Tuberc Respir Dis.  2020 Jan;83(1):20-30. 10.4046/trd.2019.0065.

Treatment of Isoniazid-Resistant Pulmonary Tuberculosis

  • 1Division of Pulmonary and Critical Care Medicine, Department of Medicine, Samsung Medical Center, Sungkyunkwan University School of Medicine, Seoul, Korea.


Tuberculosis (TB) remains a threat to public health and is the leading cause of death globally. Isoniazid (INH) is an important first-line agent for the treatment of TB considering its early bactericidal activity. Resistance to INH is now the most common type of resistance. Resistance to INH reduces the probability of treatment success and increases the risk of acquiring resistance to other first-line drugs such as rifampicin (RIF), thereby increasing the risk of multidrug-resistant-TB. Studies in the 1970s and 1980s showed high success rates for INH-resistant TB cases receiving regimens comprised of first-line drugs. However, recent data have indicated that INH-resistant TB patients treated with only first-line drugs have poor outcomes. Fortunately, based on recent systematic meta-analyses, the World Health Organization published consolidated guidelines on drug-resistant TB in 2019. Their key recommendations are treatment with RIF-ethambutol (EMB)-pyrazinamide (PZA)-levofloxacin (LFX) for 6 months and no addition of injectable agents to the treatment regimen. The guidelines also emphasize the importance of excluding resistance to RIF before starting RIF-EMB-PZA-LFX regimen. Additionally, when the diagnosis of INH-resistant TB is confirmed long after starting the first-line TB treatment, the clinician must decide whether to start a 6-month course of RIF-EMB-PZA-LFX based on the patient's condition. However, these recommendations are based on observational studies, not randomized controlled trials, and are thus conditional and based on low certainty of the effect estimates. Therefore, further work is needed to optimize the treatment of INH-resistant TB.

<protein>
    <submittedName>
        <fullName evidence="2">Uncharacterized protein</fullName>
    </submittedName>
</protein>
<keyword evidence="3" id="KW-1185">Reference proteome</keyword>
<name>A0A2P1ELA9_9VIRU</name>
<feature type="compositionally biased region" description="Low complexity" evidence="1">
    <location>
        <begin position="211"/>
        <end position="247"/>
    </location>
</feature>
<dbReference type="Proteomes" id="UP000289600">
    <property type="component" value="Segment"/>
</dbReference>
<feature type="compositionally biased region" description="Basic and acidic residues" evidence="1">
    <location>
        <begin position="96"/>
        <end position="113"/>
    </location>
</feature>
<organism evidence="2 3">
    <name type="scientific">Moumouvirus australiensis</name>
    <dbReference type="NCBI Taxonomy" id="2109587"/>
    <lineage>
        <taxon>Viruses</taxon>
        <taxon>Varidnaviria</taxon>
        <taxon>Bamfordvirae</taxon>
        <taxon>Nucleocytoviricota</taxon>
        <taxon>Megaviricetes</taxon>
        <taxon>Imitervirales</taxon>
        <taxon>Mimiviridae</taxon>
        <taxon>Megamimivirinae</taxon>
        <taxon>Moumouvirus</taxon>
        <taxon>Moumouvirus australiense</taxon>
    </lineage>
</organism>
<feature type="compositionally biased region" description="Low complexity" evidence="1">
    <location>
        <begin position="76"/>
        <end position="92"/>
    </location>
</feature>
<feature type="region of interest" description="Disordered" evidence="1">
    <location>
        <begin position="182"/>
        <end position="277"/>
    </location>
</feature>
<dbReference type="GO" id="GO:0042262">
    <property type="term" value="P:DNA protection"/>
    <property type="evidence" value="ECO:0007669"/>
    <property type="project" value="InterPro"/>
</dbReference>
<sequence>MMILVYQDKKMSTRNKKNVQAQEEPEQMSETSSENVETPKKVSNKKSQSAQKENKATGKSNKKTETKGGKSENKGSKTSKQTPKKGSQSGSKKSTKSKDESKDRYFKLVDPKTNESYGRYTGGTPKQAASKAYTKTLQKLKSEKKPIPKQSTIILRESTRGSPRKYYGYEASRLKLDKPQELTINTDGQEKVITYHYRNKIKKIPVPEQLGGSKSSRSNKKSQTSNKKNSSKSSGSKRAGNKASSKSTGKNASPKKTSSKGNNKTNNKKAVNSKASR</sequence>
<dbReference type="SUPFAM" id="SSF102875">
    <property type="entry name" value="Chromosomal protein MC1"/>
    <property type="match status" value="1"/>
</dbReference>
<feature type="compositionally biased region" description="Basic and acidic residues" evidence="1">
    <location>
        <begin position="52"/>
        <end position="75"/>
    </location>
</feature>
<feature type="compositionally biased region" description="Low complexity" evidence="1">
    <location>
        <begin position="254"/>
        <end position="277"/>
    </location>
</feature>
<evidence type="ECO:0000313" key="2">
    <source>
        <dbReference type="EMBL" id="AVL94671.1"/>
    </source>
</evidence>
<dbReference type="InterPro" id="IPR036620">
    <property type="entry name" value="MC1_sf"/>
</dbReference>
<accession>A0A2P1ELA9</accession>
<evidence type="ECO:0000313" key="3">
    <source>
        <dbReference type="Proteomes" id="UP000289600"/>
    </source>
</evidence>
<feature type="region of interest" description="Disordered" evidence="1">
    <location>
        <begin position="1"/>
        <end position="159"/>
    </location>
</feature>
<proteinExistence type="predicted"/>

Tuberculosis; Isoniazid; Resistance; Treatment

MeSH Terms

Cause of Death
Public Health
Tuberculosis, Pulmonary*
World Health Organization


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